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Time the essence in stroke treatment MORNINGTON father-of-three Ian Thompson felt his head go “cloudy”, couldn’t think straight and became disoriented; to make matters worse, he began to lose his vision. Although the 64-year-old did not know it at the time, he was having a stroke. “After meeting other stroke survivors I feel lucky, as if I had dodged a bullet,” he said last week. “Thankfully, the staff at Frankston Hospital’s emergency department recognised the signs and responded so quickly.” The stroke hit while he was working on his arrows at Frankston Archery Club. “I was using this new solvent to repair the arrows and it’s really volatile stuff,” he said. “It was after I’d had a whiff that my head started to go all funny, so I put it down to that. I knew something was wrong but I couldn’t even walk into the club house – I didn’t know where it was. I didn’t know how to use my phone to call my wife. All I could do was sit there.” At 4.30pm that day the clock had started ticking to save Mr Thompson’s life and limit the effects of the stroke. Mr Thompson’s archery club mates could see something was badly wrong, so they took him home to his wife Sandra. She took one look at him and brought him straight to the emergency department. By the time he arrived staff had just 45 minutes to diagnose the stroke, determine what had caused it and administer the lifesaving clot-busting medication. “They found I had two blockages – one on the right side,

Dodged a bullet: Mornington’s Ian Thompson says he was lucky to be treated in the 45-minute stroke “window”. Picture: Supplied

which was the part that affects eyesight, and one at the top of the spinal cord,” Mr Thompson explained. “They were working really hard with the four-hour window to give me the clot buster. I ended up getting it with 20 minutes to go – so I was lucky.” After a few nights in hospital, Mr Thompson was able to go home and onto the stroke detours program. “My sight is still recovering so they taught me really practical things for coping with that, such as how to get my bearings back. For example, they’d drive

me down to the local shops and then I had to direct them home.” Frankston Hospital’s emergency department clinical director Dr Shyaman Menon said a stroke occurred when the blood supply to the brain was interrupted. “Blood is carried to the brain by arteries which contain the oxygen and nutrients brain cells need,” she said. “Without this, brain cells die.” Although brain cells usually die soon after the stroke starts, some can last a few hours if the blood supply is

not cut off completely. “This is why it is so important people get to the emergency department as soon as possible so medication can be administered to save these cells,” Dr Menon said. While still recovering from the effects of the stroke, Mr Thompson is back caravanning and spending time with his grandchildren. Peninsula Health is urging people to fast track access to emergency stroke care, close to home, by donating to donations.peninsulahealth.org.au or by calling 9788 1284.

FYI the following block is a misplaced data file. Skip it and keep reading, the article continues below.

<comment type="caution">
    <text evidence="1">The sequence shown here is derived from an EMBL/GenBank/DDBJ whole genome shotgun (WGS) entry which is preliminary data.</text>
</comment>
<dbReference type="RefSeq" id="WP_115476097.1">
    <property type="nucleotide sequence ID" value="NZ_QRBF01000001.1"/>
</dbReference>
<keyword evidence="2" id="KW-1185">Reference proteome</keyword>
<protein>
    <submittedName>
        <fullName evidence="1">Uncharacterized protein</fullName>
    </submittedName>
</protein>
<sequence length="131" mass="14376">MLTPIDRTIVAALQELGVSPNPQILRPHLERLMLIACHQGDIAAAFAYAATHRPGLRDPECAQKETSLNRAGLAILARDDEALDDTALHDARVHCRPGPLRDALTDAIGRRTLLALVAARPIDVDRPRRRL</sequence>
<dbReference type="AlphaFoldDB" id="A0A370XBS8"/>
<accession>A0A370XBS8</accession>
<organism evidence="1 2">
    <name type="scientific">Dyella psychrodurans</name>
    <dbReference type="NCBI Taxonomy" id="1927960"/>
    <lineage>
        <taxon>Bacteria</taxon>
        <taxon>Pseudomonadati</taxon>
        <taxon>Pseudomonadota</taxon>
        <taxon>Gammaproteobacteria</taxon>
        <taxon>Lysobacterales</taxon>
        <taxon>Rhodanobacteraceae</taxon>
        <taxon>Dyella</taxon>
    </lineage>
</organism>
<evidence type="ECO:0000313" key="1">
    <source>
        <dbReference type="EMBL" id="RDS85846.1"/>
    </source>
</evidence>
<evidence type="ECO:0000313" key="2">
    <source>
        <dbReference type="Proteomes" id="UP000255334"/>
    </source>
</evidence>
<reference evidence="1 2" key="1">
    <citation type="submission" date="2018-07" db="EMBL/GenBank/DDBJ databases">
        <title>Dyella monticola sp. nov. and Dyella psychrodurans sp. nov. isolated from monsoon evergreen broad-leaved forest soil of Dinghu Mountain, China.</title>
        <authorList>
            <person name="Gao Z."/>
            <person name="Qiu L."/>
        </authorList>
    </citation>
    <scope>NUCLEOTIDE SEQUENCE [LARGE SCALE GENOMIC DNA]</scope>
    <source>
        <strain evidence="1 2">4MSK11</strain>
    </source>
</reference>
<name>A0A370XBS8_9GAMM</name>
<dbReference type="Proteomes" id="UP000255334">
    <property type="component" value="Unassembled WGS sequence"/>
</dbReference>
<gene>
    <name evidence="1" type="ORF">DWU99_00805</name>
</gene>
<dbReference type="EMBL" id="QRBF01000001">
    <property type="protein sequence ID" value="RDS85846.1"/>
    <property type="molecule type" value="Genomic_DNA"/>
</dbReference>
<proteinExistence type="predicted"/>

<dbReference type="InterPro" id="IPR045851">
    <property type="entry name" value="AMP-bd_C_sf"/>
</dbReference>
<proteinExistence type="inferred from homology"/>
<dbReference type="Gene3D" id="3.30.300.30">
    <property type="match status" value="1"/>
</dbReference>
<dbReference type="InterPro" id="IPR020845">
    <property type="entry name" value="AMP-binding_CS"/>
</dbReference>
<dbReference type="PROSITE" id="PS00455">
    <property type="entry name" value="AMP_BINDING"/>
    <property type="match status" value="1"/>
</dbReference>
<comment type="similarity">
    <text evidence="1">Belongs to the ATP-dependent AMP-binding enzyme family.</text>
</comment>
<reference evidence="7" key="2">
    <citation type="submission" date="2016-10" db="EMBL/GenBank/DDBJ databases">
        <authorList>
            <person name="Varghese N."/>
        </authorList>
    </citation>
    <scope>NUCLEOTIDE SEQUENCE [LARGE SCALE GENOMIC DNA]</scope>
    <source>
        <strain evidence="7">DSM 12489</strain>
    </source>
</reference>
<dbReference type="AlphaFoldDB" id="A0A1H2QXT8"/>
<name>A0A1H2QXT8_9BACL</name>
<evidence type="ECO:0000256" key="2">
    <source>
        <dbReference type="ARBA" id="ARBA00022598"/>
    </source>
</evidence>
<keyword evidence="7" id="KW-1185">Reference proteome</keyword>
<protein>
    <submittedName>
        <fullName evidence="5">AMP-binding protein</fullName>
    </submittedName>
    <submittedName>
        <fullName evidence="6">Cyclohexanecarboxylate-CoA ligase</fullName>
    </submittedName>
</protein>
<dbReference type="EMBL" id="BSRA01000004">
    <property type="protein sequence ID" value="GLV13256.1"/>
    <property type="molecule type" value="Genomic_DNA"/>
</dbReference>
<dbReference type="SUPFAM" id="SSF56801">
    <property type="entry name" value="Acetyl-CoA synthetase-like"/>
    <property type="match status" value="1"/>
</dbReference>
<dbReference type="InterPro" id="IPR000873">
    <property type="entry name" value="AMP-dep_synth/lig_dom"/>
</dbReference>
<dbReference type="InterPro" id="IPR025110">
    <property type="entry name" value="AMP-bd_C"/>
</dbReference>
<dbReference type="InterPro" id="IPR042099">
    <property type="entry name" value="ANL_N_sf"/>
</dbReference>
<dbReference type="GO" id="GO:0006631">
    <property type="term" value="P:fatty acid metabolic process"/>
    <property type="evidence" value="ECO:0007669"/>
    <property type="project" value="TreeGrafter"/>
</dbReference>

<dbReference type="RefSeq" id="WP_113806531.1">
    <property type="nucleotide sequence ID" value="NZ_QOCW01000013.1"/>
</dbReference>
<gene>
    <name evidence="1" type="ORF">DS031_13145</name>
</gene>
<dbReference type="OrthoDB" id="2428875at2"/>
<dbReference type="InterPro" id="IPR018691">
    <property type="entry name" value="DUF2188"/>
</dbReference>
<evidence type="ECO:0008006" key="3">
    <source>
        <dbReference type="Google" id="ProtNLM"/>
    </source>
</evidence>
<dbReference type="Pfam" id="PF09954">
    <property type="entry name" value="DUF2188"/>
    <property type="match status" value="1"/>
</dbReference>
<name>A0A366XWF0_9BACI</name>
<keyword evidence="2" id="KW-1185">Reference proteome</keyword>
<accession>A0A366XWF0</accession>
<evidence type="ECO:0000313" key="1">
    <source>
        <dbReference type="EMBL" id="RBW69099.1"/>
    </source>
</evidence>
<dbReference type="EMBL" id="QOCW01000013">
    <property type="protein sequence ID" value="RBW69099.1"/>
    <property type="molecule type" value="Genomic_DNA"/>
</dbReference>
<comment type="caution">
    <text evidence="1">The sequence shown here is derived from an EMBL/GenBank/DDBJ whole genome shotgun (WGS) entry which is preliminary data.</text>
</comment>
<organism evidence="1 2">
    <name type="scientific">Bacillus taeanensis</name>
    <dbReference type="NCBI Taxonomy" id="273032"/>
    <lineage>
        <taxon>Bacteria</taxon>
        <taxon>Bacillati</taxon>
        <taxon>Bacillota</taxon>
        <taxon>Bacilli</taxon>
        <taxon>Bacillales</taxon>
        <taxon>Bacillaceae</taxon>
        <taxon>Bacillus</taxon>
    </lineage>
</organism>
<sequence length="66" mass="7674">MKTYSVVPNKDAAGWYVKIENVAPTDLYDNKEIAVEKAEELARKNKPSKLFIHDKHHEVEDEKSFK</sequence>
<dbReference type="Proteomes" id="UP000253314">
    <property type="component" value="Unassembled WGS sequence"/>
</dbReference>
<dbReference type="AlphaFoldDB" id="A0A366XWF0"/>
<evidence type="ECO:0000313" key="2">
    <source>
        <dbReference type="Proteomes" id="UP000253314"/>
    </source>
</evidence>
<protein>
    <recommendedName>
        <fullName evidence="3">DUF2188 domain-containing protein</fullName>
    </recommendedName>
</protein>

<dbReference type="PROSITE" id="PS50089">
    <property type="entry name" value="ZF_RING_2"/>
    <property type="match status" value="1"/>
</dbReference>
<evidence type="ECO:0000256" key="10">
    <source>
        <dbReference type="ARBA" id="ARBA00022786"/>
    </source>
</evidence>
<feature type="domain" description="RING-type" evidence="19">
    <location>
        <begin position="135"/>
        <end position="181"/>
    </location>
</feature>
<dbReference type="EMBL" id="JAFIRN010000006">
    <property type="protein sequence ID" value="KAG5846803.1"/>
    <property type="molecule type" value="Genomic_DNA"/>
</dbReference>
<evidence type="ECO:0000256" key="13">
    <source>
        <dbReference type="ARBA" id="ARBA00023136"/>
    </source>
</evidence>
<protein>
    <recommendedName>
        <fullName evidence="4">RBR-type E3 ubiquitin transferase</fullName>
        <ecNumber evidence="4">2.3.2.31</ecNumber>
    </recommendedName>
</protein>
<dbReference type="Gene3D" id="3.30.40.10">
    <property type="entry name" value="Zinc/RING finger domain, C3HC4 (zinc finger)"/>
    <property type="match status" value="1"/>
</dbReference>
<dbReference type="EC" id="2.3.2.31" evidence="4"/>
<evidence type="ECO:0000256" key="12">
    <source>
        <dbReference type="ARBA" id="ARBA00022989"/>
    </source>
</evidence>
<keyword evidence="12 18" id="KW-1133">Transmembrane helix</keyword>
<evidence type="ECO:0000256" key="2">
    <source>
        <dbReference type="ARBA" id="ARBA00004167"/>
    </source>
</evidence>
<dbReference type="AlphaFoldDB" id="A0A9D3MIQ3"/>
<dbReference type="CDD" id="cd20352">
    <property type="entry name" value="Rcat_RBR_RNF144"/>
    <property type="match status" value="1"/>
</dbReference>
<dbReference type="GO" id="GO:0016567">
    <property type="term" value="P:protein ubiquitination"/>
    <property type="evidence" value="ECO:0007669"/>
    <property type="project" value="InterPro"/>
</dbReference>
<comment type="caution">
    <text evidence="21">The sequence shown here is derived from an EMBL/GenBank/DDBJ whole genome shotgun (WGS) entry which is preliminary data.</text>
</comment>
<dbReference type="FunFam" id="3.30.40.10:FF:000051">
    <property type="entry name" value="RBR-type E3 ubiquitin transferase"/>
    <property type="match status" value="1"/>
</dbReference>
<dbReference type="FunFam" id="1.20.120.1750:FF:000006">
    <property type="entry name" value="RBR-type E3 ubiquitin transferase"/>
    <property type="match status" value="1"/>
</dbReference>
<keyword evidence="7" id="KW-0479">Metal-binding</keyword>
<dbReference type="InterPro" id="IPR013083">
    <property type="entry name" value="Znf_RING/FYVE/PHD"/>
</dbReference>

Plant upgrade A $130 MILLION upgrade of South East Water’s Boneo water recycling plant will connect another 16,000 Mornington Peninsula properties to the Peninsula ECO scheme. The reticulated pressure sewer network is replacing septic tanks and mini-treatment plants which cause groundwater and waterway pollution on the southern peninsula. South East Water last week described the works upgrade as “pretty significant”. It will aim to provide for lowenergy nutrient removal and energy recovery processes to achieve emissions targets of 45 per cent by 2025, giving the plant the potential to become carbon positive. The company doing the work – John Holland SUEZ Beca – says the upgrade will help “future proof the peninsula’s ongoing water recycling needs”. “It will maximise energy recovery to provide a sustainable solution for the environment”, general manager Trevor Hall said. It is expected 160 jobs and 10 apprenticeships will be created for the design, build operation and maintenance of the plant.

Tutors wanted HASTINGS University of the Third Age wants volunteers to tutor retired and semi-retired members in the use of iPads and tablets. Organiser Dianne Ashton said members often had difficulty using the items to their potential and there was often no one on hand to assist them. Call Ms Ashton 5979 8686 or the office 5979 8585. The office is open 10am-1pm Mondays and Tuesdays and 1pm-4pm Thursdays.

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Mornington News

25 September 2018


Profile for Mornington Peninsula News Group

25 September 2018  

Mornington News 25 September 2018

25 September 2018  

Mornington News 25 September 2018